Trial community ‘rapid response’ model as an engaging and effective way to tackle yellow crazy ants.
This will leverage the passion of the community to deliver environmental and community engagement / capacity building outcomes. It maximises the knowledge and ownership of the community.
Maintain and protect existing areas of natural forest, particularly in areas providing connectivity.
Protection of existing forest provides a cost-effective way of maintaining vegetation cover and habitat and provides increased resilience of plants and animals to climate change. Targeting public land ensures better long term protection. Suitable locations include Kuranda – Speewah.
Conduct a coordinated and extensive pig trapping and baiting program.
Pigs are destructive in the local landscape, damaging its natural and agricultural values. The program needs to occur across a large scale for maximum effectiveness and reduction in numbers.
Develop and implement a school and community environmental education program.
Increasing knowledge and awareness results in more community involvement and well informed decision making processes. It is important for education to occur with both school children and the general community to ensure wider uptake. Children are our future!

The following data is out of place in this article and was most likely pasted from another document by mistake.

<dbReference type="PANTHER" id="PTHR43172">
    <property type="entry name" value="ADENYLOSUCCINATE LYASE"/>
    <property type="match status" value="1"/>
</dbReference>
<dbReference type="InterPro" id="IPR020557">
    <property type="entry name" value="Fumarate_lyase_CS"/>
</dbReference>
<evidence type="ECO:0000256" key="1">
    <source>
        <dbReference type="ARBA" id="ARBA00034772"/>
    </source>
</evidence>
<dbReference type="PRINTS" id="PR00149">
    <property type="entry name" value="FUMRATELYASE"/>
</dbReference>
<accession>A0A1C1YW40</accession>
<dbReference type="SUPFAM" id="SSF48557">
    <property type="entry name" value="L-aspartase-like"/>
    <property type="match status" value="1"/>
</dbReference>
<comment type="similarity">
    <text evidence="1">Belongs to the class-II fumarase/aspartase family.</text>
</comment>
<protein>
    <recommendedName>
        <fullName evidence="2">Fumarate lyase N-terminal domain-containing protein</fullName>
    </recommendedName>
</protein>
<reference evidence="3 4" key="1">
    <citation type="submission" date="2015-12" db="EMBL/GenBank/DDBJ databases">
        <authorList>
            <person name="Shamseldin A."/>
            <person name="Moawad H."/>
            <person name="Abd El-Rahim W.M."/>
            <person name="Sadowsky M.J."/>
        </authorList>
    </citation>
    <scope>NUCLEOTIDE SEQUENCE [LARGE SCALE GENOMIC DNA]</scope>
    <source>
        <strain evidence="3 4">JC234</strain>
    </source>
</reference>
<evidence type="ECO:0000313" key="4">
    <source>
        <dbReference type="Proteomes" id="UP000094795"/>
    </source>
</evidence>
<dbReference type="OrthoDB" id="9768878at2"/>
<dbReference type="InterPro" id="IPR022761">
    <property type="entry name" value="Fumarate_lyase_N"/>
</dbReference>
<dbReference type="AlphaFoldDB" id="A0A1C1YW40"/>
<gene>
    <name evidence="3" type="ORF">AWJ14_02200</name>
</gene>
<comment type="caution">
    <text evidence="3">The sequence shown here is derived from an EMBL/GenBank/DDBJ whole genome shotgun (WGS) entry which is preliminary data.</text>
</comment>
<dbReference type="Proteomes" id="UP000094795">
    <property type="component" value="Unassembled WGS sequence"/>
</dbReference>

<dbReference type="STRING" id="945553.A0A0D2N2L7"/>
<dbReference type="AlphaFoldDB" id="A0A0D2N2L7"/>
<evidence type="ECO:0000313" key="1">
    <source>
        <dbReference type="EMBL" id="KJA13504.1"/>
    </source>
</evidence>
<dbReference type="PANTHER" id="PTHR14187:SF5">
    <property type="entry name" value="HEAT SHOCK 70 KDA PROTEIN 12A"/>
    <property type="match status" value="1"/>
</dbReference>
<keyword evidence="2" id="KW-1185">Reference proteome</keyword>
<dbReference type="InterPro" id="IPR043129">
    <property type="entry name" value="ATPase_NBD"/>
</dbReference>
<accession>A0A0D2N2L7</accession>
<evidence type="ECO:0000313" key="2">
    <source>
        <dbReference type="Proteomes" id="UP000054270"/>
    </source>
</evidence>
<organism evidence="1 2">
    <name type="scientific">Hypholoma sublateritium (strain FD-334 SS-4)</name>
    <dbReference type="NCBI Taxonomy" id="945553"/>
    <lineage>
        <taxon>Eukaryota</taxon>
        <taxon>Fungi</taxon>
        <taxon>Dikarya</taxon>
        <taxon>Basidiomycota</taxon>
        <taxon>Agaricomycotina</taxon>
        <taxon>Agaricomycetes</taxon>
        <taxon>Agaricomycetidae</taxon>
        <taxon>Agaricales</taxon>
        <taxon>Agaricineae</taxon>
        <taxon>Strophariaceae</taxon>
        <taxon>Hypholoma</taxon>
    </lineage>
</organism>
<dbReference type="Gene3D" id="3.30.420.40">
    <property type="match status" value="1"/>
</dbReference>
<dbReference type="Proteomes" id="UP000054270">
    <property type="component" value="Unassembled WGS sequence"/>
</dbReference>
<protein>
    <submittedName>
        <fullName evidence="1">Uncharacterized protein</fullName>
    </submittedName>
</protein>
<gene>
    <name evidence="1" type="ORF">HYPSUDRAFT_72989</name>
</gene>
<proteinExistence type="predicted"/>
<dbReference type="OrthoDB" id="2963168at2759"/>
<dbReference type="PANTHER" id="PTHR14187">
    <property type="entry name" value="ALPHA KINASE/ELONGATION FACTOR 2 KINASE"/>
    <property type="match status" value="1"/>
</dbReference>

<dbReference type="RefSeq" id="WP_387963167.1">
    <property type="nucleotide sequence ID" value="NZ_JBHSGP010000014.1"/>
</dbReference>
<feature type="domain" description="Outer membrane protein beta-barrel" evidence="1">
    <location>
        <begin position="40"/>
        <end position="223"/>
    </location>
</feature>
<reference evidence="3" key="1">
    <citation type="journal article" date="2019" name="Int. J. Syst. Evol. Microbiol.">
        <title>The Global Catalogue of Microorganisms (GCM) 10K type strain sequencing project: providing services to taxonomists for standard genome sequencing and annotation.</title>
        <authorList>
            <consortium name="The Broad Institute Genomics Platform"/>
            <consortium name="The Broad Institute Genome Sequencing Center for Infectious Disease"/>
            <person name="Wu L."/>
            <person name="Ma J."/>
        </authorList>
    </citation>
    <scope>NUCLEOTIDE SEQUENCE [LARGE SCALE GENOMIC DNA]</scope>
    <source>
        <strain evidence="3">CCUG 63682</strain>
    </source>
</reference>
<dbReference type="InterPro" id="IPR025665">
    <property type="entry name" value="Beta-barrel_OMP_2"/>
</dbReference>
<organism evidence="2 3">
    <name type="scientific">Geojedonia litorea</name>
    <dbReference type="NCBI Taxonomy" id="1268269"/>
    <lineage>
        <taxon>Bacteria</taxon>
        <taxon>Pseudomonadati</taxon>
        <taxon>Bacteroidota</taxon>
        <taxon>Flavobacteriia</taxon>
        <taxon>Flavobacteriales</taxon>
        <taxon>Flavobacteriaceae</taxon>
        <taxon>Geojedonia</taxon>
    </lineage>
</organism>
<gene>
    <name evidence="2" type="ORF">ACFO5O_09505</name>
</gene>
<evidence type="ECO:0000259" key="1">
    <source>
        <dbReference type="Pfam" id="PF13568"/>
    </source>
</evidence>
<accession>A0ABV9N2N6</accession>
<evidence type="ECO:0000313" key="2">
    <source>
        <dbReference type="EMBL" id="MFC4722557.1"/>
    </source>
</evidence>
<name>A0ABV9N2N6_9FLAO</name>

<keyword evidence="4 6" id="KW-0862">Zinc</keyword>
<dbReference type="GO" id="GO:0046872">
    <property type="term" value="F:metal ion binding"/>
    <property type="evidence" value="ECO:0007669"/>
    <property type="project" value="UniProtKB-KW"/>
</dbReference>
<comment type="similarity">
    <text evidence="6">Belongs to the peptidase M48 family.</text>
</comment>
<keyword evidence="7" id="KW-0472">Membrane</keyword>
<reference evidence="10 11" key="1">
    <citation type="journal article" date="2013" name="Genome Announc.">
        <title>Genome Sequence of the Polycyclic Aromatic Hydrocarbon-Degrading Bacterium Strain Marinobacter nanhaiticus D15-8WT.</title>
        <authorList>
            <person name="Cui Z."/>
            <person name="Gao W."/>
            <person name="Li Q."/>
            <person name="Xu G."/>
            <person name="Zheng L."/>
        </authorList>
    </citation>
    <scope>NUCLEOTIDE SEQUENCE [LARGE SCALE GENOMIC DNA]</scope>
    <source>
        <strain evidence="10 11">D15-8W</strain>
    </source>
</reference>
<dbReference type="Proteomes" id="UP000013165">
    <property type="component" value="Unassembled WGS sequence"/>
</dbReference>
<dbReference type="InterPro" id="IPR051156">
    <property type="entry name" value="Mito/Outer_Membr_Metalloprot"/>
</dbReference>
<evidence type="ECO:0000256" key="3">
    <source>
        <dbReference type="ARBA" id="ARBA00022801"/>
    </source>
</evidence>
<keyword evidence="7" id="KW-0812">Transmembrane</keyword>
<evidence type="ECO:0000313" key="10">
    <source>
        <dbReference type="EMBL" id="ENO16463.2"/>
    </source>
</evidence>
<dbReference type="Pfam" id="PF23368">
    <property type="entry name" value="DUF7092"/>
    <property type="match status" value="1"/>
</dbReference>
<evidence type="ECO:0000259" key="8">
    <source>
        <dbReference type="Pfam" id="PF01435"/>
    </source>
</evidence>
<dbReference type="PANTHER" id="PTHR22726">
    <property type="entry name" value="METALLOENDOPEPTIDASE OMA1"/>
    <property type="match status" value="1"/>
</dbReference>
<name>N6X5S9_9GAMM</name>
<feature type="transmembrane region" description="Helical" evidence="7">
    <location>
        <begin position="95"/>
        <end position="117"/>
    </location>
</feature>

Revegetate and protect and manage remnant vegetation in priority riparian areas, including weed control and fencing.
This delivers multiple outcomes, including improving water quality and habitat, and reducing bank erosion and nutrient, sediment and pesticide loads. Areas for focus include the confluence of Tinaroo Ck and the Barron River; Granite Ck.
Identify opportunities to increase tree cover using suitable species.
Biodiversity of the area will be increased/protected by providing habitat for native species. Revegetation provides long-term management of weeds, as canopy cover reduces suitability for weeds.
Develop an education program and incentive / stewardship scheme to encourage increased habitat restoration on private land.
Significant areas of habitat occur on private land, so it is essential to investigate ways to encourage landholders to protect vegetation on their property. Sites could include Jumrum, Warrill, Owens, Dismal, Queens Creeks.
Employ officers and provide incentive grants to develop environmental projects with individual landholders.
The one-on-one approach aims to facilitate greater involvement with landholders, resulting in increased uptake and on ground action. Once projects are developed, it is important to have access to a funding source for implementation. Important areas include Granite Range Corridor, Barron River Bioregional Corridor, local creek corridors.